My healthy life: Maureen Taylor

What journalist (and medical student) Maureen Taylor learned from her years as a health reporter

My healthy life: Maureen Taylor

Source: Best Health Magazine, March/April 2009

Maureen Taylor never expected to end up with a career in medicine. ‘I wasn’t a science geek in high school,’ says the former CBC national health reporter. But the life-and-death drama of medical mysteries drew her in. Now, after 25 years as a journalist, the 48-year-old mother of two is studying at McMaster University to be a physician’s assistant’working under a doctor’s super­vision to conduct medical exams, and diagnose and treat illnesses. ‘I wanted a new challenge,’ says Taylor. It’s been a big year: She got news of her acceptance while honeymooning in Europe with husband Dr. Donald Low, one of Canada’s leading microbiologists.

More info equals less fear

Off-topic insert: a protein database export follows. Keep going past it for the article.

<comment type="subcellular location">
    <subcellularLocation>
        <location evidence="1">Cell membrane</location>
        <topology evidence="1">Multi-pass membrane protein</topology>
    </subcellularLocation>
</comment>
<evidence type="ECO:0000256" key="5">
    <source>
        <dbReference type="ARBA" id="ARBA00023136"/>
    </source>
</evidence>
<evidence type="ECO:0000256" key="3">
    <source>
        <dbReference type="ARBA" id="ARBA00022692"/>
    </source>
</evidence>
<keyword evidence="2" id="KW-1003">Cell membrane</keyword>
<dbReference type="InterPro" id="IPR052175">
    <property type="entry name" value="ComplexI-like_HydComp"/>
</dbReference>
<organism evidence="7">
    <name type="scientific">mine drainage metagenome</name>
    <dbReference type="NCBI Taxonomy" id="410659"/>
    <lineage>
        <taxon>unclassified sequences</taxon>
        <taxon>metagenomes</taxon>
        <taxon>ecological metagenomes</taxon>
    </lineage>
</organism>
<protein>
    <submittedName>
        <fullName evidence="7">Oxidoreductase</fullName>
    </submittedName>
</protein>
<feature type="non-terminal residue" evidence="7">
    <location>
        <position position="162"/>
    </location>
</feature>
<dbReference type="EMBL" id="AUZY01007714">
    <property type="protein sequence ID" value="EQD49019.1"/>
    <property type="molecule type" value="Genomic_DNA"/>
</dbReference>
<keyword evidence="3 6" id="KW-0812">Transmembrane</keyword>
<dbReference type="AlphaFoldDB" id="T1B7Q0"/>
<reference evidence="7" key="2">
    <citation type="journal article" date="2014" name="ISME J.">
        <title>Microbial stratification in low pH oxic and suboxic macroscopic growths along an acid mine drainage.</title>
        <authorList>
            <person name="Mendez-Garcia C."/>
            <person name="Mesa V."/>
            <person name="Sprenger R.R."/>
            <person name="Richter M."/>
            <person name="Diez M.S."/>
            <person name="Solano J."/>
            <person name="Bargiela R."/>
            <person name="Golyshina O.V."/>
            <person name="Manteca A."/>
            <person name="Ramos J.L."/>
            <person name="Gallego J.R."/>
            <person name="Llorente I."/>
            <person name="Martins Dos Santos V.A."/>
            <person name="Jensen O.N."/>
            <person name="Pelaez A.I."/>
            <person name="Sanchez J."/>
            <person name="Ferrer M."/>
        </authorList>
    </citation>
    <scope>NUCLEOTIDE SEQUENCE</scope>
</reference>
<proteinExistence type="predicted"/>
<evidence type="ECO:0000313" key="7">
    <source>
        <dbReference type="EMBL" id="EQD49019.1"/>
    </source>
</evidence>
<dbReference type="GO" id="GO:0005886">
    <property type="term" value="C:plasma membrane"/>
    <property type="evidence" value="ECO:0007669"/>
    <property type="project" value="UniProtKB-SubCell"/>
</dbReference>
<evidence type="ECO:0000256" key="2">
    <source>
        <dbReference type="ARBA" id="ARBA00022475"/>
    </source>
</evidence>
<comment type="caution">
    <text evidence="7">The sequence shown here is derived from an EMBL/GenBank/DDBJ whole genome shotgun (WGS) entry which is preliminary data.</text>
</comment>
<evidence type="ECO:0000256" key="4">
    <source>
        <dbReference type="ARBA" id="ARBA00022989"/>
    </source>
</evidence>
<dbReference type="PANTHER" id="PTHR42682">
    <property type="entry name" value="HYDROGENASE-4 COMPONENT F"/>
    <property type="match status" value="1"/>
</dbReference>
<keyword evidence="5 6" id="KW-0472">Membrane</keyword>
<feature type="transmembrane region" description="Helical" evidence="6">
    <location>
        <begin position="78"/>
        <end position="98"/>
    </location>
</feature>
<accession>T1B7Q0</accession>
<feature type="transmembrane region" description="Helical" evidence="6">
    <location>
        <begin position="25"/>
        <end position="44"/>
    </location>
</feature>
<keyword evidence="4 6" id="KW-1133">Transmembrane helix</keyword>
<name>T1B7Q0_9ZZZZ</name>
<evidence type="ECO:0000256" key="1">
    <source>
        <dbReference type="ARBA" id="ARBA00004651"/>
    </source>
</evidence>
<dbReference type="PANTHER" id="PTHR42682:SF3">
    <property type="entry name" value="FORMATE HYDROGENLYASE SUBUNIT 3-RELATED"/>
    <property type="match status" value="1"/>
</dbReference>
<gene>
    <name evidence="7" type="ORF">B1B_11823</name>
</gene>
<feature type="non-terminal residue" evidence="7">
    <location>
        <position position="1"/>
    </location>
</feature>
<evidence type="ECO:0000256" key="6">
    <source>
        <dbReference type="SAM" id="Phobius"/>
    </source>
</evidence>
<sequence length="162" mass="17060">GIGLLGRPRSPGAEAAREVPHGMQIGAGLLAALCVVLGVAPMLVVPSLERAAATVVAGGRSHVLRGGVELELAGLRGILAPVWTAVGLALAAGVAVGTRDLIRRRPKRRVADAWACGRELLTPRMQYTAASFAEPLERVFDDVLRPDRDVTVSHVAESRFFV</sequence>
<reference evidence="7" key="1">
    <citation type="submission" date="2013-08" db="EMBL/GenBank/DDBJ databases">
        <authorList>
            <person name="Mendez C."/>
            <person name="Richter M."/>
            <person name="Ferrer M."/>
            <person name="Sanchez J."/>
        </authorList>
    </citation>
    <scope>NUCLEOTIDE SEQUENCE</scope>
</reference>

‘Being a health reporter hasn’t made me a hypochondriac’it’s made me the person who calms others. People need to understand the relative risks. They get scared about the latest study but don’t think twice about driving a car, and that’s far riskier.’

Make "me-first" time

‘I don’t blame any mother with young kids for not exercising regularly. There’s just no time. Now that my kids are grown, I’ve taken up running. It’s so easy that I wish I’d snuck in 20 minutes a day when I was a young mom.’

Eat like a European

‘In Italy what struck me was the smaller portions and simple meals: prosciutto, a little cheese and fresh pears for lunch. In restaurants [like this one in Spello, Umbria], pasta is served on a small plate’not in a heaping mound.’

Just say no to smoking

‘Last summer, I worked on a story about heart attack rates in Scotland after a smoking ban was implemented. Of course, the rate in smokers dropped, but the big surprise was that the rate in non-smokers dropped as well, by
21 percent. It’s a no-brainer: Don’t smoke, and stay away from people who do.’

Keep reading

‘I love to read novels, but I’m also attracted to books connected to health, like Vincent Lam’s Bloodletting and Miraculous Cures and Atul Gawande’s Better: A Surgeon’s Notes on Performance. Who knows? Maybe I’ll use my medical experience as the basis for my writing!’

This article was originally titled "My Healthy Life," in the March/April 2009 issue of Best Health. Subscribe today and never miss an issue!

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